NorthBridge Blog

pat_smallSome of them are basic etiquette.  Some of them are plain common sense.  They’re also just good advice we give some candidates about how to be poised, productive and impressive to the employer when they’re on a temporary or contract job.  Which means they’re good advice for anyone in the workplace!

DON’T avoid asking questions.
Afraid of looking dumb?  If you don’t ask the questions that help you do your job properly, you’ll come off as even dumber – or, just as bad, you’ll appear indifferent or cocky.  We value curiosity among others about what we do, because it shows interest and investment.  Be the person who isn’t afraid to ask questions, to demonstrate your involvement and willingness to learn and, potentially, take the conversation in interesting – and productive – new directions!

NOT to DoDON’T waste your time on the job.
It’s not your time – it’s the company’s time.  They’re paying you for it.  That Facebook post will wait until you’re on your own hours.  If you’ve finished a project, go find another one, or ask someone if they need help.   Or use the time to get better at your own job somehow – plenty of firms can fill up downtime with training, especially virtual training, that’ll help you ratchet up your skillset.

DON’T stay in your cubicle.
“Cubicle” is metaphoric – whether you’ve in a cube, a corner office or on the road, you need to interact with others and become part of the culture of an organization.  That engenders a positive reputation, which engenders opportunity.  Not to mention the fact it’s simply healthy to have relationships in any place where you’re putting in a good share of your waking life.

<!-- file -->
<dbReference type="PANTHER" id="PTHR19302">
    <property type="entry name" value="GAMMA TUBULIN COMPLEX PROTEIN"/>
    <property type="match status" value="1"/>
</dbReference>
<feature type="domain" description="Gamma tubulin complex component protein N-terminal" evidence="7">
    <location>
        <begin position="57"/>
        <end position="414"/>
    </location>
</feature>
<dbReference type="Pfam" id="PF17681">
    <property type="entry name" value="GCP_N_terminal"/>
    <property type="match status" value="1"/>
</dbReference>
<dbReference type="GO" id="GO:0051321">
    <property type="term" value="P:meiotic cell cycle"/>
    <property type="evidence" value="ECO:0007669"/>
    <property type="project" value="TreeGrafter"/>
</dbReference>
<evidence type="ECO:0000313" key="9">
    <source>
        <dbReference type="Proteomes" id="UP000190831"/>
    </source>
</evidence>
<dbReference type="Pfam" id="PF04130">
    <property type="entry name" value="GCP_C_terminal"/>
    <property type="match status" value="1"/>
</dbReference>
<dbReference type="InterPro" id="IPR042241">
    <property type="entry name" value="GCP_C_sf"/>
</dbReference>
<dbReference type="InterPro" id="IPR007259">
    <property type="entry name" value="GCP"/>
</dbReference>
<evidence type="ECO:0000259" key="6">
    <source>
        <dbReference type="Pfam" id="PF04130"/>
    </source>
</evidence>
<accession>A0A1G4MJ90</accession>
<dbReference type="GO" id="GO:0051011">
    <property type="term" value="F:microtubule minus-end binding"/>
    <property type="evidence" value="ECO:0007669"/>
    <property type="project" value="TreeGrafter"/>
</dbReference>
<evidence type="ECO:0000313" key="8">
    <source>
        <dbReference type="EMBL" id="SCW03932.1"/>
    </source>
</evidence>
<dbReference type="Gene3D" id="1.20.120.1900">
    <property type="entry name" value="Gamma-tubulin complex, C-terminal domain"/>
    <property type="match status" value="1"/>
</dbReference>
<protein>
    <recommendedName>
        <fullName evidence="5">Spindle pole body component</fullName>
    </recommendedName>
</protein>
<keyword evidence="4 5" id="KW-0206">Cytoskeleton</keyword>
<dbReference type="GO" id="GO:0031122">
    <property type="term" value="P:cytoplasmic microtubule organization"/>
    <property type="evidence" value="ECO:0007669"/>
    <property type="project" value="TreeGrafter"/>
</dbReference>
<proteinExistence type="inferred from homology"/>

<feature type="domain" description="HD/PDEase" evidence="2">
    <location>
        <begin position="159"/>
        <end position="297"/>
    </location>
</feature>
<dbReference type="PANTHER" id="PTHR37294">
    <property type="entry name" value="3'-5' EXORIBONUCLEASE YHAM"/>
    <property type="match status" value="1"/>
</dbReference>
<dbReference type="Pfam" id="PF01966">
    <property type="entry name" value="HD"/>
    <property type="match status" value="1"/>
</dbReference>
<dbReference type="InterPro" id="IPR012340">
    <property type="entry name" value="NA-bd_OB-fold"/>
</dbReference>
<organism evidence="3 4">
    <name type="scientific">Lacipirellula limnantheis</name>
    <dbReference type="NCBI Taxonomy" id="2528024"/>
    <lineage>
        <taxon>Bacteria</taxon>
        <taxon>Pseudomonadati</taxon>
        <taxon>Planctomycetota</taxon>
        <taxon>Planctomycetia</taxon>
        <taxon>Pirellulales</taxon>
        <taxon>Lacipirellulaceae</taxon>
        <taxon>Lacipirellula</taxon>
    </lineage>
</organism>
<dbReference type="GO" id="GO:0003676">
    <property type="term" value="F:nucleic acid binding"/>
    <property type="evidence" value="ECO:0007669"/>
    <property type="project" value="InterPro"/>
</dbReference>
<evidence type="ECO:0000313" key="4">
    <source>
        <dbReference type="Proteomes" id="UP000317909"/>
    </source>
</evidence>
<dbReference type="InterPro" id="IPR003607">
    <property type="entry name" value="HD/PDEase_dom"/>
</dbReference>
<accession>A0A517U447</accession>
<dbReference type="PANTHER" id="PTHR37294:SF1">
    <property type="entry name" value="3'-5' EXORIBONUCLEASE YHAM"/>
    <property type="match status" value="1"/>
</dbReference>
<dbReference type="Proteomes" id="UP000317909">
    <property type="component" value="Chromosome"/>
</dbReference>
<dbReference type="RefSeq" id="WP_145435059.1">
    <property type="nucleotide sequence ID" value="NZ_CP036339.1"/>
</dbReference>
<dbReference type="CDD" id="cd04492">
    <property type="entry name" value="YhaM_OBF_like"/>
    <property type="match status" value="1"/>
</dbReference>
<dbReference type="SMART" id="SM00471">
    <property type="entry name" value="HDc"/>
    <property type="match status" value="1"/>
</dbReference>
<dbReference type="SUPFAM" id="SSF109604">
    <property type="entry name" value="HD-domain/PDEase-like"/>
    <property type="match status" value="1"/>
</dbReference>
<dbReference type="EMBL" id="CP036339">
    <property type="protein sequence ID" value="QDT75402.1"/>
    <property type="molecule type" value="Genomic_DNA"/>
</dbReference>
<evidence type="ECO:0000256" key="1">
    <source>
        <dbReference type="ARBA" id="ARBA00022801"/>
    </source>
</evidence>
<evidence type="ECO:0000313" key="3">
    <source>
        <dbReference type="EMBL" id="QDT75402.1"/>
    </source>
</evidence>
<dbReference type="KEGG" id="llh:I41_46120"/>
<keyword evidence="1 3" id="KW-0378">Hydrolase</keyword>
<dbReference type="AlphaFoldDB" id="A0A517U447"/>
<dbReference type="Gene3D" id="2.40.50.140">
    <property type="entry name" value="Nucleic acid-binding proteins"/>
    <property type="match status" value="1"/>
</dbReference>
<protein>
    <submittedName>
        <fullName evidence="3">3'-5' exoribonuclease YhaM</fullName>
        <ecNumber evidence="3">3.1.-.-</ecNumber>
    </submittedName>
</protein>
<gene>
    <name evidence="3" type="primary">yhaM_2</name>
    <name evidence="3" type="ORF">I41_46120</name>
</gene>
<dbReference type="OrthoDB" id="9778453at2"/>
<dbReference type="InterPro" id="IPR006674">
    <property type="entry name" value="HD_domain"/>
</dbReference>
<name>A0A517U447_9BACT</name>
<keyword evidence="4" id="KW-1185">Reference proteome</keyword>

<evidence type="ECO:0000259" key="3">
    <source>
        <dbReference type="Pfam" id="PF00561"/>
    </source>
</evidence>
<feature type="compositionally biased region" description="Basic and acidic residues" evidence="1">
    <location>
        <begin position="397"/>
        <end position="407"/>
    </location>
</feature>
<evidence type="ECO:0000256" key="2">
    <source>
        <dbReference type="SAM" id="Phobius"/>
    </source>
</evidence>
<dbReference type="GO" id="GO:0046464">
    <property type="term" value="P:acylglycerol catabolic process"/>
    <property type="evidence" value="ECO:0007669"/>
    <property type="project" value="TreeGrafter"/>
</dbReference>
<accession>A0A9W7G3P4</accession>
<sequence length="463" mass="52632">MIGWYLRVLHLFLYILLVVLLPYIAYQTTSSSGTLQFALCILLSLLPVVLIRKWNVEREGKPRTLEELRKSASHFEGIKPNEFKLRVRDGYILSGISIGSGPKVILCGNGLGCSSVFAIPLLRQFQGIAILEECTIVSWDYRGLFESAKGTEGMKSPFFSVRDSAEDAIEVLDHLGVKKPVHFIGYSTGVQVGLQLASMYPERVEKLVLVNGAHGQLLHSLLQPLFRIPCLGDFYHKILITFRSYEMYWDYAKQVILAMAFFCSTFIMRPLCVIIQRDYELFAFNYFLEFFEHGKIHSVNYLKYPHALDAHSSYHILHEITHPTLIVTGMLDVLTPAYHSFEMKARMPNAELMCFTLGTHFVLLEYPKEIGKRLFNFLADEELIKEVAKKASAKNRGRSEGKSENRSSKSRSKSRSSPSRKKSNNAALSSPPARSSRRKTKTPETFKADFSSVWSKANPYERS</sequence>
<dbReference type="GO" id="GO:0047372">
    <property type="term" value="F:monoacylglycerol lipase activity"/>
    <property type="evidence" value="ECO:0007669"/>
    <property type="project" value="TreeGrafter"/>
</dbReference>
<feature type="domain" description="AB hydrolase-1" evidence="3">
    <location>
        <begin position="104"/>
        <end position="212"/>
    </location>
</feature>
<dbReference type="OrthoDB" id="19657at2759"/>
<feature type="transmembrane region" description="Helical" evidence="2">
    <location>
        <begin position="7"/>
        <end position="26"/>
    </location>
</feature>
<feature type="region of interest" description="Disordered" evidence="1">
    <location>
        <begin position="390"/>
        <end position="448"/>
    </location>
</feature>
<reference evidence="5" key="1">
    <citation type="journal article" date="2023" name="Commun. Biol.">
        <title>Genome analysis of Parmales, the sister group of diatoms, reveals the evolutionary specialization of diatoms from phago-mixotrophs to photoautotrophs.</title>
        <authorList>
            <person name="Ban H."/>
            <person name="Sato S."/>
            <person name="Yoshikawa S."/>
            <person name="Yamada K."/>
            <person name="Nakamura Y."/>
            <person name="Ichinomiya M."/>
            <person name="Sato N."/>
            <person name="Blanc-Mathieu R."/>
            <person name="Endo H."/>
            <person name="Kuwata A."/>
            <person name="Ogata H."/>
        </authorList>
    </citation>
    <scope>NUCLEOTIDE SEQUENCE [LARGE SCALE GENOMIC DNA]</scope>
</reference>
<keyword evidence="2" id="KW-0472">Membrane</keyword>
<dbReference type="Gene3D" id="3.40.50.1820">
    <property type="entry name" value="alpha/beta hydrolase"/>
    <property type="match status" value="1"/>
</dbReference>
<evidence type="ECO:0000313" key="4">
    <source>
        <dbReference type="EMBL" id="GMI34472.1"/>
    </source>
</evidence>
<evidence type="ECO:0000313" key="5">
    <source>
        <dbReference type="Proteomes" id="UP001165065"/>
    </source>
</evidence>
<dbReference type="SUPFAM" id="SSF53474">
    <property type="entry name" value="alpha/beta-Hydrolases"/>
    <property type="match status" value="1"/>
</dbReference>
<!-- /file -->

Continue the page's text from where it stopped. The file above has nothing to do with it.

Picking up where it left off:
DON’T multitask in meetings.
You’re making a presentation or trying to make a point…and Joe from Operations over there is hammering away on his Blackberry.  How’s that make you feel?  Like you’re getting your point across?  What if it’s about an item that’s relevant to him?  His loss.

So imagine yourself in his seat at the table.  When you stay focused on what’s happening in that meeting or conference, you not only pick up on the information being dealt with, you’re observing body language, understanding team dynamics, and being viewed as a participant who’s engaged and on top of their game.  Guess what?  It makes co-workers a lot more likely to come to your meetings – and give them the attention you think they deserve.

DON’T check your phone while talking to someone.
“I gotta take this.”  “Let me reply to this text.”  Or maybe you haven’t even said that much – you’ve just turned your attention to your phone, mid-conversation.  Would you do it to your boss?  Guess what – if you make a point of focusing on the person at hand, they’ll appreciate it.  It’s just common courtesy…and there’s a reason we observe those courtesies: they make a workplace easier and more beneficial for everyone.

DON’T talk behind others’ backs.
If it’s not your place to talk to a person, it’s not your place to talk about them.  It’s idle gossip – and in some organizations, it’s part of a culture of “triangulation” where criticism is never direct.  That’s toxic, both to you as a participant and to the organization.  If you can’t say something directly to somebody, then it’s probably something that doesn’t deserve to be said, frankly.   Keep conversations direct and productive, and you’ll be doing more good for yourself than you’ll ever gain through gossip.


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